Saturday, 29 October 2016

Withdrawal of Favour

'I haven't seen Edna for a while,' commented Lillian, our lay Reader, 'I've tried to contact her, but she hasn't replied'. I said I would have a go, and left a message. The last time I spoke to Edna she was a bit concerned about her health so I was slightly worried that something negative had happened to her. A couple of days later she sent me an email, saying that she thought a couple of recent sermons had taken a political slant, 'and that certainly isn't what I come to church to hear', so she was taking some time away from church but would probably be back before Christmas.

At least Edna isn't ill, I thought. I don't mind this too much, as it's perfectly fair: the God I see in the Scriptures and the life of Jesus Christ is as interested in how we organise our common life as he is in the ordering of our lives as individuals, and sometimes contemplating the Sunday readings does take me in a direction that includes reflecting on the political life of the human community, especially at the moment when we seem to be caught up in so many damaging delusions and fantasies (though perhaps we always are). 'The Lord lays low the lofty city,' says Isaiah, 'Feet trample it down - the feet of the poor, the footsteps of the oppressed'. Ultimately (though I would not say this except under extreme provocation) if you don't like this being talked about, you need to pick another religion. A member of our congregation who not so long ago read one Sunday from the prophet Amos with great relish - 'We will make the ephah small and the shekel great' - was the same gentleman who told me emphatically 'You can't be a Christian and a Conservative'. I wouldn't be so bold (I think cognitive dissonance in this area is possible) and it isn't my place to bully or to present my own views as though they were God's: it definitely is my place to provoke thought and point out that there are such things as falsehood, injustice and mechanisms that have a great influence on the way we live. I'm surprised that it's taken anyone seven years to notice what I'm doing.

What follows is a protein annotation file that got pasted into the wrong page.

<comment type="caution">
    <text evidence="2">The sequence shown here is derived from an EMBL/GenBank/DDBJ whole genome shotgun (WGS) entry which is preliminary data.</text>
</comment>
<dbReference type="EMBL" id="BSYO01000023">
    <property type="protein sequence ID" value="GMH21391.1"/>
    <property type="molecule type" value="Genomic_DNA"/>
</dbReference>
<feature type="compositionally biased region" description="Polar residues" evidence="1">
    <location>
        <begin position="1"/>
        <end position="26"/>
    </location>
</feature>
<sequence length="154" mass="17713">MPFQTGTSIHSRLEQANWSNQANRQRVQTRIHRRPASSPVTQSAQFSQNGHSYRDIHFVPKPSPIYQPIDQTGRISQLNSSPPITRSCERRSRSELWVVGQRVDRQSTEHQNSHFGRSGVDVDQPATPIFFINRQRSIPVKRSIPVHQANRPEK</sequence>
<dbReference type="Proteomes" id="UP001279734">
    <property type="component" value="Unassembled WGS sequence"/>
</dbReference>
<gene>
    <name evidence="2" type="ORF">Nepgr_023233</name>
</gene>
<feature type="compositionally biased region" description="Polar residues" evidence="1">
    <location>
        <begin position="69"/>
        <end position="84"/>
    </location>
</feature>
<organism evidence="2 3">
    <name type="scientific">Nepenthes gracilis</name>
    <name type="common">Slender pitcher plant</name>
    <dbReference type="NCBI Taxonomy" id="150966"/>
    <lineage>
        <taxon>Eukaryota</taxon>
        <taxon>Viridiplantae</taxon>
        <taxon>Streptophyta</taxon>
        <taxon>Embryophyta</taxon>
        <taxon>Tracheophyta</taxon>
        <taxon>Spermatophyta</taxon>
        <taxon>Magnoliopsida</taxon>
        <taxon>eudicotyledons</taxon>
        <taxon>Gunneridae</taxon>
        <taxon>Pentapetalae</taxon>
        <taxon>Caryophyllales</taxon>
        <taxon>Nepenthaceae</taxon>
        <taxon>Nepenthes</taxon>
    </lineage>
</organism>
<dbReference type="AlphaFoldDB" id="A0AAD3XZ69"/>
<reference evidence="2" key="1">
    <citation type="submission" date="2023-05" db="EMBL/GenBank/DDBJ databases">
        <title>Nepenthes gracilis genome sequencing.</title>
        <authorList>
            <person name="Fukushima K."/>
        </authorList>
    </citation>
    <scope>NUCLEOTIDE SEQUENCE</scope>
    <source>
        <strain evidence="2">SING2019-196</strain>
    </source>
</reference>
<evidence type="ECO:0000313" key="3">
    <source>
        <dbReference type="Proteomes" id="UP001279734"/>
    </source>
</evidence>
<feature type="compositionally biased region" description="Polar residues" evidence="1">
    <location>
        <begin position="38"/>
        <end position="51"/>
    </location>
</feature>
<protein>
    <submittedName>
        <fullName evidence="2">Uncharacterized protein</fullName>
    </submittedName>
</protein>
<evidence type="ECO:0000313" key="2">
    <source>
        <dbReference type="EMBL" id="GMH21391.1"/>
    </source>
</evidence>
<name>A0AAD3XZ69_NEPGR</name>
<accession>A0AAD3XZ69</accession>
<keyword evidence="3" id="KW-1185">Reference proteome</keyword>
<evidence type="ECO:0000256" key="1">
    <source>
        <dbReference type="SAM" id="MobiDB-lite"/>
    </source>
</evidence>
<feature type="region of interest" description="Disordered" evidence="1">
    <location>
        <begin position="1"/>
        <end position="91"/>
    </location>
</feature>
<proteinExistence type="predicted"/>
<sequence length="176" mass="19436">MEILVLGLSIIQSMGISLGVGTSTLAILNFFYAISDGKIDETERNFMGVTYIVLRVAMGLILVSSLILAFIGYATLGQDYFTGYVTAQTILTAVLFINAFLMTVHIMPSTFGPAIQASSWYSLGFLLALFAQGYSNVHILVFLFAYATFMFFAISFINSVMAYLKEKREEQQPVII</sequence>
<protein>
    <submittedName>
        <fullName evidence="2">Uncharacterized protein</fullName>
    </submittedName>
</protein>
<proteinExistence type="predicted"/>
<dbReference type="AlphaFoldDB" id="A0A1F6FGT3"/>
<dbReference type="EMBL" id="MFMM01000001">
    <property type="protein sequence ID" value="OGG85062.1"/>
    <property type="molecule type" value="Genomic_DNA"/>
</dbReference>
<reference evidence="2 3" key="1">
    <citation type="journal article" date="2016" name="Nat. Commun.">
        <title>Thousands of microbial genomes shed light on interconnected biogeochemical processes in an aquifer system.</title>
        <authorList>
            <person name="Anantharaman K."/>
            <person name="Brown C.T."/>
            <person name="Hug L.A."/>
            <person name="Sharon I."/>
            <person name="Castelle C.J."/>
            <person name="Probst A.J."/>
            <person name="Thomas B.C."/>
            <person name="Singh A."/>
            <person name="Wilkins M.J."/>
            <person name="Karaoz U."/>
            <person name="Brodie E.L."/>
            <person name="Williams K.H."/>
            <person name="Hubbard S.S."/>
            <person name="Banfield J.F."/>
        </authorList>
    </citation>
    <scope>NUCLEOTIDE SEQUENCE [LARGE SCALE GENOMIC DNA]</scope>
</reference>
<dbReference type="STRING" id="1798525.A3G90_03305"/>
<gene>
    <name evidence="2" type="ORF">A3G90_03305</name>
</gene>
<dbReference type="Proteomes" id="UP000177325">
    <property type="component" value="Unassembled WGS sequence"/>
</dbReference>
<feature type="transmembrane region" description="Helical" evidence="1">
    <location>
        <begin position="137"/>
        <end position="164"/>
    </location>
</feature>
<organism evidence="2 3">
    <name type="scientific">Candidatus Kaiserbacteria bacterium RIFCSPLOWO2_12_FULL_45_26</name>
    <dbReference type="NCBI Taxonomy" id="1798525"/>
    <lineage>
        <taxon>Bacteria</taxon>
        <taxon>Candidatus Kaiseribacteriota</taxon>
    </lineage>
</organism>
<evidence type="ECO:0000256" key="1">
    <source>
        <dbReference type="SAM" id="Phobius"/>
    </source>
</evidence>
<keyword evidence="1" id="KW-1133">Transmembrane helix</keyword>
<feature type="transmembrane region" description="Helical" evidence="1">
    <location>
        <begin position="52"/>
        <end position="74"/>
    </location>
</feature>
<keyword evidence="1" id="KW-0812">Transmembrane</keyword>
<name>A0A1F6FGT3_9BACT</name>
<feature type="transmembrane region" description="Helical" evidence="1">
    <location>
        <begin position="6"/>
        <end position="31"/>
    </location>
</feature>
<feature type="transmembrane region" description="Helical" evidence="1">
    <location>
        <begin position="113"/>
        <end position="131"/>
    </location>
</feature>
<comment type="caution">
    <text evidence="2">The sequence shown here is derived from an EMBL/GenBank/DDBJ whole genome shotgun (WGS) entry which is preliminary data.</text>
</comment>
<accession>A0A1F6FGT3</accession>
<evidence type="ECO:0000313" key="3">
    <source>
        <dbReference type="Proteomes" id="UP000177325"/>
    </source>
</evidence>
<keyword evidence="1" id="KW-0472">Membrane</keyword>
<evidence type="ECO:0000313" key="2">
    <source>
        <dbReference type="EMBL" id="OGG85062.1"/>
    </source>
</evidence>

Other people who have left the congregation since I've been here as a result of things I have said or done have described me as too theologically conservative, not conservative enough, or took the view that because I'd been associated with the Goth world I was tainted with Satanism. As I say, I don't mind this as it isn't due to anything I would change. In contrast I cast my mind back to the new incumbents' course I went on not long after starting here, and hearing some of the horror stories my colleagues told about relationships in their own parishes broken by a moment of ill-temper or a foolish word. It's those things I think about, and shudder.

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